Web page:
Iowa is home to many unique and historic landmarks that stand to remind us of people and events that significantly influenced the course of history – for both our state and nation. People such as John Wayne, Herbert Hoover, Laura Ingalls Wilder, and Buffalo Bill are the feature of these places, and the following 15 landmarks are worth the day trip to tour and temporarily travel back in time.
We’re aware that these uncertain times are limiting many aspects of life as we all practice social and physical distancing. While we’re continuing to feature destinations that make our state wonderful, we don’t expect or encourage you to go check them out immediately. We believe that supporting local attractions is important now more than ever and we hope our articles inspire your future adventures! And on that note, please nominate your favorite local business that could use some love right now:
1. Herbert Hoover National Historic Site, West Branch
Herbert Hoover, the 31st president of the United States, was born here on August 10, 1874. The little cottage was built by his father in 1871. Visitors can now tour the entire Herbert Hoover National Historic Site in West Branch.
2. Grotto of the Redemption, West Bend
Often called the Eighth Wonder of the World, the Grotto of the Redemption in West Bend is the largest man-made Grotto in the world, and contains the largest collection of precious stones and gems found anywhere in one location.
3. Sergeant Floyd Monument, Sioux City
The Sergeant Floyd Monument is a monument on the Missouri River at Floyd's Bluff in Sioux City. The monument honors Charles Floyd, a member of the Lewis and Clark Expedition, who died on the upstream voyage in 1804 and was buried here. He was the only person to die on the expedition.
4. Julien Dubuque Monument, Dubuque
In 1785, the first European settler in Iowa landed in what would later become Dubuque - his name was Julien Dubuque. After he died, he was buried at the top of a bluff, and this monument was built over his remains.
5. Old Capitol Building, Iowa City
Created in 1839, Iowa City was built on the request of Governor Robert Lucas to house the new capitol building and replace Burlington as the capital city. After 10 years of housing the government in Iowa City, the state decided to move the state capital to Des Moines. When the state government moved to Des Moines in 1857, the Old Capitol Building became the first permanent building owned by the University of Iowa.
6. Effigy Mounds National Monument, Harpers Ferry
Effigy Mounds National Monument, located in Allamakee and Clayton Counties, contains 191 prehistoric Indian mounds, making Effigy Mounds National Monument the largest known concentration of mounds remaining in the United States.
7. Davenport Claim House, Davenport
The Claim House was constructed by George Davenport, son of Colonel George Davenport, in 1832. The home is believed to be the oldest structure in the city, and was Davenport's way of laying claim on the city.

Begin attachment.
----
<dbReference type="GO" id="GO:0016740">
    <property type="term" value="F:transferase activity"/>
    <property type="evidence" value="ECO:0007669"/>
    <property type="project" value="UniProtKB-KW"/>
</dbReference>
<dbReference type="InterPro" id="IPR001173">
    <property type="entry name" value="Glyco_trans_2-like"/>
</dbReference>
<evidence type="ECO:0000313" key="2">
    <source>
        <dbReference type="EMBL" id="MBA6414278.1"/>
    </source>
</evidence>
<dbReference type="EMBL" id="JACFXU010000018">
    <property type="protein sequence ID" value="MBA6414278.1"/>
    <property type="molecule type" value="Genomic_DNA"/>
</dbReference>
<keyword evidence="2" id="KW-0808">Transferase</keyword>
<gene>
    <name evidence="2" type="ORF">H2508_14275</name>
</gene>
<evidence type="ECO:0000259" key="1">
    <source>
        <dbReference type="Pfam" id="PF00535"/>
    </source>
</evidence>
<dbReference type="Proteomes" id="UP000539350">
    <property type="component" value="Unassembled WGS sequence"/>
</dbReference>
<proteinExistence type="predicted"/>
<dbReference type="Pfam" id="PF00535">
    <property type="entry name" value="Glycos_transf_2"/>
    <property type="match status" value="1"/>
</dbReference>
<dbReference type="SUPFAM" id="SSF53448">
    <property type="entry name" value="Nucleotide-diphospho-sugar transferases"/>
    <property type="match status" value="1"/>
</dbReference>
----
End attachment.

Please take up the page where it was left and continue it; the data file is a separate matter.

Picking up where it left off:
8. General Dodge House, Council Bluffs
This house was constructed in 1869 by General Grenville M. Dodge, a Civil War veteran and one of the greatest railroad builders of all time. General Dodge's involvement in political, financial and military affairs made him an associate of many of the most influential Americans of his time and counsel to presidents, including Abraham Lincoln and Ulysses S. Grant.
9. The Bridges of Madison County
Built in the late 1800s, the wooden covered Bridges of Madison County became famous after the Clint Eastwood movie "The Bridges of Madison County" was released. There were 19 bridges originally built, but now only six remain.
10. Abbie Gardner Cabin, Spirit Lake
The Abbie Garder Cabin in Spirit Lake is the site of the last Native American attack on settlers in Iowa, which occurred in March of 1857. The Sioux killed 35 to 40 settlers in their scattered holdings, took four young women captive, and headed north. The youngest captive, Abbie Gardner, was kept a few months before being ransomed in early summer. She later wrote a book about her experiences and returned home to open up her family's cabin as a museum.
11. Glenn Miller Birthplace, Clarinda
In 1904, famous musician Glenn Miller was born in a house in Clarinda. Miller was a big band musician, arranger, composer, and bandleader in the swing era. He was the best-selling recording artist from 1939 to 1943 until his plane disappeared over the English Channel in 1944 and he was assumed dead.
12. John Wayne Birthplace, Winterset
Located in Winterset is the little house where John Wayne was born as Marion Robert Morrison in 1907. The home is now a museum where visitors can see the place where the Hollywood film star got his start.
13. Mamie Eisenhower Birthplace, Boone
In 1896, First Lady Mamie Eisenhower was born in Boone. The house, which has been restored, is now open as a museum, where visitors can see many Eisenhower heirlooms.
14. Laura Ingalls Wilder Home, Burr Oak
In 1876, the Ingalls family, including Laura, moved to Burr Oak to manage this, the Masters Hotel. The hotel is now a museum open to the public.
15. American Gothic House, Eldon
This gothic revival house in Eldon was immortalized in Grant Wood's epic "American Gothic" painting in 1930. Visitors come from far and wide to take their own American Gothic photo in front of the house.
Sometimes, you can find history right down your street! What are some more historic landmarks in Iowa you would add to the list?